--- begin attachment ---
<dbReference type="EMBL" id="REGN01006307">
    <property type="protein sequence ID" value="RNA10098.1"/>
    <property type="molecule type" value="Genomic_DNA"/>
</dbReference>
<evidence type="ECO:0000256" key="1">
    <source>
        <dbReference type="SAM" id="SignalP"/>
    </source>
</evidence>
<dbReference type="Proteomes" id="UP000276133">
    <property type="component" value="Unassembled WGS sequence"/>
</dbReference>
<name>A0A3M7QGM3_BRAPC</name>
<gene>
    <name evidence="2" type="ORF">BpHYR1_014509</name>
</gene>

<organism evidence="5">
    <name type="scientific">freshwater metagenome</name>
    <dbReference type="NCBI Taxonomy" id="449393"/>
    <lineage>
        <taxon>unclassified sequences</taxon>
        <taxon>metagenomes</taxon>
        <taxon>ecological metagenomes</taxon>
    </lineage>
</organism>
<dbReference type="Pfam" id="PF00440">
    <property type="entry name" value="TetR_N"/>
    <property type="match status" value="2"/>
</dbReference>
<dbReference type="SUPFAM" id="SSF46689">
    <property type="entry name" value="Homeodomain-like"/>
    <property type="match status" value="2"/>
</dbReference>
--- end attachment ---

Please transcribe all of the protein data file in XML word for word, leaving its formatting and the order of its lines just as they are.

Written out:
<dbReference type="EMBL" id="REGN01006307">
    <property type="protein sequence ID" value="RNA10098.1"/>
    <property type="molecule type" value="Genomic_DNA"/>
</dbReference>
<evidence type="ECO:0000256" key="1">
    <source>
        <dbReference type="SAM" id="SignalP"/>
    </source>
</evidence>
<dbReference type="Proteomes" id="UP000276133">
    <property type="component" value="Unassembled WGS sequence"/>
</dbReference>
<name>A0A3M7QGM3_BRAPC</name>
<gene>
    <name evidence="2" type="ORF">BpHYR1_014509</name>
</gene>

<organism evidence="5">
    <name type="scientific">freshwater metagenome</name>
    <dbReference type="NCBI Taxonomy" id="449393"/>
    <lineage>
        <taxon>unclassified sequences</taxon>
        <taxon>metagenomes</taxon>
        <taxon>ecological metagenomes</taxon>
    </lineage>
</organism>
<dbReference type="Pfam" id="PF00440">
    <property type="entry name" value="TetR_N"/>
    <property type="match status" value="2"/>
</dbReference>
<dbReference type="SUPFAM" id="SSF46689">
    <property type="entry name" value="Homeodomain-like"/>
    <property type="match status" value="2"/>
</dbReference>